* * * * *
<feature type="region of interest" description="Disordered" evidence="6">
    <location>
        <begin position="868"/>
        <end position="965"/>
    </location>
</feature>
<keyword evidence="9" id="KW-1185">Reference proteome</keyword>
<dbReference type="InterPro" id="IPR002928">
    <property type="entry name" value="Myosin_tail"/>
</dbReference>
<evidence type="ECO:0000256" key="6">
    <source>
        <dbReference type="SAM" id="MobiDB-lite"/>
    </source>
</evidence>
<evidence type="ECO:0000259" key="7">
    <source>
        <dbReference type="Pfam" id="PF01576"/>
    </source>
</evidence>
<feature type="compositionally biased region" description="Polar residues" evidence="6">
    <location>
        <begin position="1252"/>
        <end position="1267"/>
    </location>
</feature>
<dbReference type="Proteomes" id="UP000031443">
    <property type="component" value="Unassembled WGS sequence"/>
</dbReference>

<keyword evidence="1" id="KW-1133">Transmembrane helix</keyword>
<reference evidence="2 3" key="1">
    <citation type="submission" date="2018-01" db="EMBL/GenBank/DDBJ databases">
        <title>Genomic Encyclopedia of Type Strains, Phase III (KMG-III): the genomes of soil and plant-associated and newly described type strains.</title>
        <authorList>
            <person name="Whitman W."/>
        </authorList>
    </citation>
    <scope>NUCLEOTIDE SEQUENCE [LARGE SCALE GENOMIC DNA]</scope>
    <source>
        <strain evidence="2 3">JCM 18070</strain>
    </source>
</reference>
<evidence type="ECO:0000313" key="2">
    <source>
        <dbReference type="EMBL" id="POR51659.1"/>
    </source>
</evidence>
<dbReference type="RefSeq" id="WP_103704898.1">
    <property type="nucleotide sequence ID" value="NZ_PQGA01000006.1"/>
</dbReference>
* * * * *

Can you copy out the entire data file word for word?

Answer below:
<feature type="region of interest" description="Disordered" evidence="6">
    <location>
        <begin position="868"/>
        <end position="965"/>
    </location>
</feature>
<keyword evidence="9" id="KW-1185">Reference proteome</keyword>
<dbReference type="InterPro" id="IPR002928">
    <property type="entry name" value="Myosin_tail"/>
</dbReference>
<evidence type="ECO:0000256" key="6">
    <source>
        <dbReference type="SAM" id="MobiDB-lite"/>
    </source>
</evidence>
<evidence type="ECO:0000259" key="7">
    <source>
        <dbReference type="Pfam" id="PF01576"/>
    </source>
</evidence>
<feature type="compositionally biased region" description="Polar residues" evidence="6">
    <location>
        <begin position="1252"/>
        <end position="1267"/>
    </location>
</feature>
<dbReference type="Proteomes" id="UP000031443">
    <property type="component" value="Unassembled WGS sequence"/>
</dbReference>

<keyword evidence="1" id="KW-1133">Transmembrane helix</keyword>
<reference evidence="2 3" key="1">
    <citation type="submission" date="2018-01" db="EMBL/GenBank/DDBJ databases">
        <title>Genomic Encyclopedia of Type Strains, Phase III (KMG-III): the genomes of soil and plant-associated and newly described type strains.</title>
        <authorList>
            <person name="Whitman W."/>
        </authorList>
    </citation>
    <scope>NUCLEOTIDE SEQUENCE [LARGE SCALE GENOMIC DNA]</scope>
    <source>
        <strain evidence="2 3">JCM 18070</strain>
    </source>
</reference>
<evidence type="ECO:0000313" key="2">
    <source>
        <dbReference type="EMBL" id="POR51659.1"/>
    </source>
</evidence>
<dbReference type="RefSeq" id="WP_103704898.1">
    <property type="nucleotide sequence ID" value="NZ_PQGA01000006.1"/>
</dbReference>